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Teaching has sometimes been described as "a function of personality." Although clearly an oversimplification of a complex and difficult activity, the concept nevertheless has considerable merit; what we as teachers can do or are willing to try in the classroom and in our relationships with our colleagues, our students, and our institutions is in many ways determined by what we are as people. In a similar way, what we as individuals involved in faculty development can or are willing to do with or for faculty, administrators and students is as much a function of our personalities as of the skills we bring to our tasks. This article will explore one possible way of relating programs and practitioners by examining the relationship between a variety of approaches to faculty development and Carl Jung's four personality types (1) and then suggest ways these speculations might have practical application to program planning and development.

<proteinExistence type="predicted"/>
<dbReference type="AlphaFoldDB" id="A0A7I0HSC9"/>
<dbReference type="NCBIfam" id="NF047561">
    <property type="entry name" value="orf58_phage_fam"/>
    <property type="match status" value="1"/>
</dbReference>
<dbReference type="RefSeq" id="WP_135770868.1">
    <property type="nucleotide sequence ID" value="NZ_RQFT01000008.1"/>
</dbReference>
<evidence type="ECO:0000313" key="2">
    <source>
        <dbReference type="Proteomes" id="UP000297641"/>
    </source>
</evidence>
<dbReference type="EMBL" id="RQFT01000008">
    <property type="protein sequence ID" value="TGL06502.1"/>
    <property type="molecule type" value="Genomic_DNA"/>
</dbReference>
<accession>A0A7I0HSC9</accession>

(1): As discussed below, these four types are characterized by either thinking, feeling, sensing or intuiting. Jung, of course, actually identified eight types, because any of these four can be manifested in either a basic extroverted or introverted personality orientation. This article will not attempt to differentiate between these two fundamental personality characteristics, although it does seem reasonable to suggest that, to the extent that the extroverted type is more concerned with the external object than with him or herself as subject, faculty development, as a change activity, will most commonly be populated by extroverted personality types.